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Critic Reviews for Secrecy
A documentary that illuminates, entertains and inspires -- a timely triple feat given the stakes in the presidential election.
Smart and unexpected, SecrecyM combines thoughtful interviews with an elegant visual look to produce an incisive examination of some of the key issues of our time.
A stimulating, somewhat ambiguous new documentary about the changes in intelligence gathering since Sept. 11, 2001.
This one is not about secrecy per se, but about the strangely compelling people who fight for or against it.
In this age of political docu mentaries, it's always nice to come upon one that strives to be even-handed.
Audience Reviews for Secrecy
This documentary that's essentially about government abusing secrecy to cover their own ass is a bit too supportive of the same government. That's pretty strange. CHECK IT OUT.
A very scary and almost disgusting look at what are goverment handles behind closed doors without our knowledge.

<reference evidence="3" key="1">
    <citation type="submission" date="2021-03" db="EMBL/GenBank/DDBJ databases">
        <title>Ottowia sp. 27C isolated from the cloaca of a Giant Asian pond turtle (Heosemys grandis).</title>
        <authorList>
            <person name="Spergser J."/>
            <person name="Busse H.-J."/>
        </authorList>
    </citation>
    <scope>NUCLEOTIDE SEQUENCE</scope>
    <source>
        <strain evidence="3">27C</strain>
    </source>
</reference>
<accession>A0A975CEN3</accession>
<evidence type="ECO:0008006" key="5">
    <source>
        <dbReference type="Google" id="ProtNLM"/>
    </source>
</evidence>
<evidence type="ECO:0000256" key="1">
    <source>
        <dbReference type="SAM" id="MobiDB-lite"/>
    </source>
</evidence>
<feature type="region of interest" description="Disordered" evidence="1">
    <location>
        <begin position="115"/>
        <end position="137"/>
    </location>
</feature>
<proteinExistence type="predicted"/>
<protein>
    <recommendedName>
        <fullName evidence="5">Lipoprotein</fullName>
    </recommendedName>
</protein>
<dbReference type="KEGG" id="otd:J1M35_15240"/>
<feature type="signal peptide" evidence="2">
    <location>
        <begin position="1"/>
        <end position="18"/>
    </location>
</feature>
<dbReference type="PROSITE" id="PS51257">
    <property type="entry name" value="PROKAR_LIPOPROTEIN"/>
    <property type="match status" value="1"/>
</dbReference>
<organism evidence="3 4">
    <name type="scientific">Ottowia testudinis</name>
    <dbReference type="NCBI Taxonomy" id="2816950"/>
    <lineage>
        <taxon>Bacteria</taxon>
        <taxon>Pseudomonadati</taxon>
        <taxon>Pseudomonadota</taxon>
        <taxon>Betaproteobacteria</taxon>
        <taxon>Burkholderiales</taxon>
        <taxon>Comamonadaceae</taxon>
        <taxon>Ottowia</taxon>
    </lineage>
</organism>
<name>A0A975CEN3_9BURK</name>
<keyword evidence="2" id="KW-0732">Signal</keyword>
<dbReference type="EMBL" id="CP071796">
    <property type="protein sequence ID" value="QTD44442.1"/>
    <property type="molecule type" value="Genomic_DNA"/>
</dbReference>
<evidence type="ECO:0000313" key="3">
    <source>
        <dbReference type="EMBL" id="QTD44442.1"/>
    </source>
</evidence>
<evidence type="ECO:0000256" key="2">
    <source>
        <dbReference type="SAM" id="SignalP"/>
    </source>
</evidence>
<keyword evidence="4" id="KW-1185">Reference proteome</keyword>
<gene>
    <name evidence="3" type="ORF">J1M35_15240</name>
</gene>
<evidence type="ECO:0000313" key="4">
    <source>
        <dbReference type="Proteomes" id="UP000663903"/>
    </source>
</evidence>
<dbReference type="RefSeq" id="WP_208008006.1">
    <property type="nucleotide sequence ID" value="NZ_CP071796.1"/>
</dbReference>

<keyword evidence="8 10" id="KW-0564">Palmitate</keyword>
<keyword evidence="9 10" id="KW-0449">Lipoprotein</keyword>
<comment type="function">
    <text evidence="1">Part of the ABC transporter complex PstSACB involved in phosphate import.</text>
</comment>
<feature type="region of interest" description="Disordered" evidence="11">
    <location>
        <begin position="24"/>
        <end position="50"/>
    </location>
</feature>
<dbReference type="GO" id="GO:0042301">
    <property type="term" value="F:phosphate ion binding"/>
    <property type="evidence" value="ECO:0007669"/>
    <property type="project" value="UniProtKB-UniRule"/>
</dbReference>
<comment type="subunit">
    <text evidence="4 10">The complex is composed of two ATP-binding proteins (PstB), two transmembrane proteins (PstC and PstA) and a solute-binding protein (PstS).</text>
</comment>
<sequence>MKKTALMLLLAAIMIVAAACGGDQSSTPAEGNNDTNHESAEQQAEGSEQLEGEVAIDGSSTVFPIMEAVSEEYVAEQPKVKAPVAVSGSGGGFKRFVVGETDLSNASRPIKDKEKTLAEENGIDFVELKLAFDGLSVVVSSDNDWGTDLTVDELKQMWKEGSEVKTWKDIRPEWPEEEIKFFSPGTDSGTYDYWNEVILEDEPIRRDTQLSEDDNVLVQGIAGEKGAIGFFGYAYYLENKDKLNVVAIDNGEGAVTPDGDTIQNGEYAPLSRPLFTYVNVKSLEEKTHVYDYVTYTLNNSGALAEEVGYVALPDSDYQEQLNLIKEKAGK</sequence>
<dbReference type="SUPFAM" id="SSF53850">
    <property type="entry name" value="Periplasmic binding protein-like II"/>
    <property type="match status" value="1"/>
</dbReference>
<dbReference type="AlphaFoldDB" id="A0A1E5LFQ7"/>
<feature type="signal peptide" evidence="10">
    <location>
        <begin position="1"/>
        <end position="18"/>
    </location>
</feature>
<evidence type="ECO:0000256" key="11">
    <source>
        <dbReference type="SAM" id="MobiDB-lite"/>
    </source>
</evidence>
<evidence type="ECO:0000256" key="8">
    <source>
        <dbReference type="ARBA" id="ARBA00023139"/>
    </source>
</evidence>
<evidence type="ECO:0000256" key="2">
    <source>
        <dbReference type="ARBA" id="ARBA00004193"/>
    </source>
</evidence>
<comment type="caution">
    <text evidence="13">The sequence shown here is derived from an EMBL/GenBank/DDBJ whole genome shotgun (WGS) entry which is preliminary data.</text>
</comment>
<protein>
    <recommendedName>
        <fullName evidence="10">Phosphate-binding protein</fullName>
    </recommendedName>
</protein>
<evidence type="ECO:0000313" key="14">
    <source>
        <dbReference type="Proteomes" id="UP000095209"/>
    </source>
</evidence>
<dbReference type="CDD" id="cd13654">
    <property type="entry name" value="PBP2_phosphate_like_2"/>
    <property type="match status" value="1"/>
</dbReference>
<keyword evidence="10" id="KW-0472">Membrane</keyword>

Unlike most recent political docs, which almost always have a set predisposition toward certain ideas that it will try and persuade you to adopt over the course of an hour and a half, [i]Secrecy[/i] is structured like an intellectual debate. To watch it is to feel as if you're viewing an exceedingly important conversation about a very complex topic, in this case, government secrecy and covert operations in the post-9/11 age. It is not a cospiracy theory doc, nor is it a history lesson, but rather a mature and balanced inquiry into how far is too far for the government to utilize its executive authority, and how much does the public have a right to know in these tumultuous times. Clearly, the film has few answers, and that's a refreshing dose of curious objectivity. Much of the style of the film is directly influenced from Errol Morris, from the hypnotic, oscillating score to the stylistically edited interviews, but the film does an admittedly great job at emulating Morris' distinct cinematic voice, so even though it is a rip off, it's certainly not boring to watch. This is a probing and thought-provoking piece that contributes to an increasingly robust list of docs this year about high-level protocol in the war on terror, the other two being the incendiary Morris film [i]Standard Operating Procedure [/i]and the fantastic Alex Gibney doc [i]Taxi to the Dark Side[/i].
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